Lac Sainte-Anne, the miraculous lake
The Sainte-Anne mission, located 75 km west of Edmonton, Alberta, was founded in 1843 by Father Joseph Bourassa and Father Jean-Baptiste Thibault. In 1853, Father Albert Lacombe arrived and made his novitiate there 1855-1856 under the direction of Father René Rémas, appointed in 1855. Father Célestin-Marie Frain and Father Jean-Marie Caer both worked there, the first in 1857 in 1860 and from 1860 to 1865. The latter enlarged the chapel and built a convent and a school entrusted to the Sisters of Charity of Montreal in 1858-1859. The mission was attended by approximately 800 Métis and Cree Indians from the Prairies. From 1855 to 1865, Father Tissot, a missionary in Lac-la-Biche, came to teach them how to make lime and build houses.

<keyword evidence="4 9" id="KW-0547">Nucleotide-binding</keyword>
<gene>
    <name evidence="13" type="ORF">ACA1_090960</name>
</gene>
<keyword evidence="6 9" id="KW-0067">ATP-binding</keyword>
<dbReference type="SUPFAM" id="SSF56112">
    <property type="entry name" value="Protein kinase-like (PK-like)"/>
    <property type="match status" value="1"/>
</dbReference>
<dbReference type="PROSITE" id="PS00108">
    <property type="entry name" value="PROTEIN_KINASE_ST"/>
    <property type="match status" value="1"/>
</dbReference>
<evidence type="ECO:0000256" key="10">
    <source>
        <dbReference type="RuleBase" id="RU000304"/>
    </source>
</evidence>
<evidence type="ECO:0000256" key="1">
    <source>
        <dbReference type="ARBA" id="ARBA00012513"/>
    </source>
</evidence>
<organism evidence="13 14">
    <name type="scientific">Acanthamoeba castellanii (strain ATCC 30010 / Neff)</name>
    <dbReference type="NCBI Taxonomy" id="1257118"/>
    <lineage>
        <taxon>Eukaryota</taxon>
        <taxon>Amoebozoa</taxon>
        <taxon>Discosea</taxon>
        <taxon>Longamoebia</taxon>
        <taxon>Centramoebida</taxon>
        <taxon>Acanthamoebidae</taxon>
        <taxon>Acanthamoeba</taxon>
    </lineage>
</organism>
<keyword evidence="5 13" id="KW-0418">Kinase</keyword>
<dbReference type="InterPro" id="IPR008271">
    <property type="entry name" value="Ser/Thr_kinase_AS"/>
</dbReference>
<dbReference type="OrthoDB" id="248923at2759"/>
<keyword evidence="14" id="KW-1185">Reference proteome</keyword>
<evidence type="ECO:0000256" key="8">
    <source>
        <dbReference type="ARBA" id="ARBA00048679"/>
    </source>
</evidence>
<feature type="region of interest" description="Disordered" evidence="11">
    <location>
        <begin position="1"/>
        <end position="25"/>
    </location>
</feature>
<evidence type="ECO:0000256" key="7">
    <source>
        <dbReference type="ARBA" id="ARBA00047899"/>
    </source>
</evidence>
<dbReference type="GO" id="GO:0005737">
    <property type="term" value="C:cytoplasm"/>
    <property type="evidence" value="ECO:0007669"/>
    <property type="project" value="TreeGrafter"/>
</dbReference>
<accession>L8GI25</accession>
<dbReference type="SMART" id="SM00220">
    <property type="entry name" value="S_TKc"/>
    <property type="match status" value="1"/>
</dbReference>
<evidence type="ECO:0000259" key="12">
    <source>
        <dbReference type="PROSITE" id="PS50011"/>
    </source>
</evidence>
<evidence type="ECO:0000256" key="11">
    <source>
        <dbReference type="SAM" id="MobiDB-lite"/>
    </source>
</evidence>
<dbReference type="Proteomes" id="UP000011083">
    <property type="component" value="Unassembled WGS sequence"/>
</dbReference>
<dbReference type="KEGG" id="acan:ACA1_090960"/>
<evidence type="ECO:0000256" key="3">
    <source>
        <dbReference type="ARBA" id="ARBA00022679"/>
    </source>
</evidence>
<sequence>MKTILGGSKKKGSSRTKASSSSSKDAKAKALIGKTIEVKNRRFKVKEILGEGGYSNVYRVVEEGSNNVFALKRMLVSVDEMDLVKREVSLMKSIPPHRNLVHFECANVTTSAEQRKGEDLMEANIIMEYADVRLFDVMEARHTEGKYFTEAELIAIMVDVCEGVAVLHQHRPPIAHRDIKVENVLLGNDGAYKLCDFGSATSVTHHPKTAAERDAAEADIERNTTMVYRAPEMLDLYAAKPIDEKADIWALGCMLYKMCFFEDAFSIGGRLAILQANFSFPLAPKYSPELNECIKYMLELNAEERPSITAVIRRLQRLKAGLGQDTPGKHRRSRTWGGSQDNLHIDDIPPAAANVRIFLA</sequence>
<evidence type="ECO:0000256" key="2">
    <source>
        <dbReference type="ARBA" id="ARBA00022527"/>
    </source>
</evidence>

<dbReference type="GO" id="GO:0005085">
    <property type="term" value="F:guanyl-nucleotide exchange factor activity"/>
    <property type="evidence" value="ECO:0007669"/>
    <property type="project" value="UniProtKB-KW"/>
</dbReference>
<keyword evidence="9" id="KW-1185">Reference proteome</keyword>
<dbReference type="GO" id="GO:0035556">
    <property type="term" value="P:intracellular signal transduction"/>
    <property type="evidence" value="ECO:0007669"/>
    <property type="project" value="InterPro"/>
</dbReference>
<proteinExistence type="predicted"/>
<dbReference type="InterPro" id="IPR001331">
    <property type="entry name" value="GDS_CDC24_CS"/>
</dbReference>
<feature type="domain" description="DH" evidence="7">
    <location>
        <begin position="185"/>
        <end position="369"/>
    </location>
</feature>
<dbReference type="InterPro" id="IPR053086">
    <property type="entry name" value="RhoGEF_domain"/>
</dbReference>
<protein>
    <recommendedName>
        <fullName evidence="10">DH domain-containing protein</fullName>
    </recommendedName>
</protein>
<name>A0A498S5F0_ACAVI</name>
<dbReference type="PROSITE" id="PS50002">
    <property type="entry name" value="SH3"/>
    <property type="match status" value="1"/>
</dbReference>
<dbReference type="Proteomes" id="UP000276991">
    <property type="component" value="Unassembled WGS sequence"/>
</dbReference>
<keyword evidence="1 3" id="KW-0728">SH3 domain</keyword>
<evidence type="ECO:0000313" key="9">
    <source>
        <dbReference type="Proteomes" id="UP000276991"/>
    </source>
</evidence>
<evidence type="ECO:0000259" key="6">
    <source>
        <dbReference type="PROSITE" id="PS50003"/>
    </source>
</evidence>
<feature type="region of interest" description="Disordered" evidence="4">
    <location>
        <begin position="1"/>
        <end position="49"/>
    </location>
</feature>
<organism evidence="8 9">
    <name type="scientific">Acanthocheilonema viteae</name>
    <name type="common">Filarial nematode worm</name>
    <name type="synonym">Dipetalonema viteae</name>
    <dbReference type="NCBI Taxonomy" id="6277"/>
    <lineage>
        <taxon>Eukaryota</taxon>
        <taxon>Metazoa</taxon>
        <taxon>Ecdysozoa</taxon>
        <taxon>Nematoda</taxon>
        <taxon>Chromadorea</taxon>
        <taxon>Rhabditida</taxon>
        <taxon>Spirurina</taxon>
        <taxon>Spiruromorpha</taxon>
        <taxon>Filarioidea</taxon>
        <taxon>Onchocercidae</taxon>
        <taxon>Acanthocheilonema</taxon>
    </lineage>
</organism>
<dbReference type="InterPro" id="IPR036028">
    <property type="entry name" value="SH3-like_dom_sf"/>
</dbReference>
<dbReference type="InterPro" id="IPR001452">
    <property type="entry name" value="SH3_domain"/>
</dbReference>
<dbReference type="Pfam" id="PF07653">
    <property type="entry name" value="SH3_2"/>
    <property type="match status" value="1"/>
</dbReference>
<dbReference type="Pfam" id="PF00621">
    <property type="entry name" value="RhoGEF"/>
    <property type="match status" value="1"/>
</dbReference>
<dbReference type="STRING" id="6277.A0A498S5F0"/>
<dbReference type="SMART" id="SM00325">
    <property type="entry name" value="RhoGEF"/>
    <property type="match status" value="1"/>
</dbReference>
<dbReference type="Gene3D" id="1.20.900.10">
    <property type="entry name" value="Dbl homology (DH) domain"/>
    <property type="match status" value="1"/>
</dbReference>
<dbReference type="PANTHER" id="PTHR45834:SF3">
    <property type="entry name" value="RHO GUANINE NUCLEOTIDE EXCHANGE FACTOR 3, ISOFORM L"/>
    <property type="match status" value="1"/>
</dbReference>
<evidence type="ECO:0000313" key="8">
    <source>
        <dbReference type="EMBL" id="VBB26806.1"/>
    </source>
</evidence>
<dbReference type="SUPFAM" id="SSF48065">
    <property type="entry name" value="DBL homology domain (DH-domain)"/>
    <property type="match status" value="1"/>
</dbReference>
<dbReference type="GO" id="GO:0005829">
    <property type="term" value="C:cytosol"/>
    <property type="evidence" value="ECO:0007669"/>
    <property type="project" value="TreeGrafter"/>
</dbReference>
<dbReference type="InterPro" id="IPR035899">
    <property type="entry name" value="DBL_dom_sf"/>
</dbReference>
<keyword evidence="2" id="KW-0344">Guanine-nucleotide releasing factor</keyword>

In 1887, however, the Sainte-Anne mission was almost shut off. It was then that Father Lestanc, a Breton priest, went to the sanctuary of Sainte-Anne-d’Auray, in Brittany, in France, and he knew then by divine inspiration that he should not close the mission, but rather build a shrine in honor of Jesus’ grandmother, and create a place where pilgrims could come and receive spiritual help. In 1889, once he was back in Alberta, the priest decided to organize a pilgrimage in the mission. Shortly after, some people obtained spiritual and physical healings, particularly in contact with Lac-Sainte-Anne which is right next to it. Since then, every year, the local Bishop blesses the lake.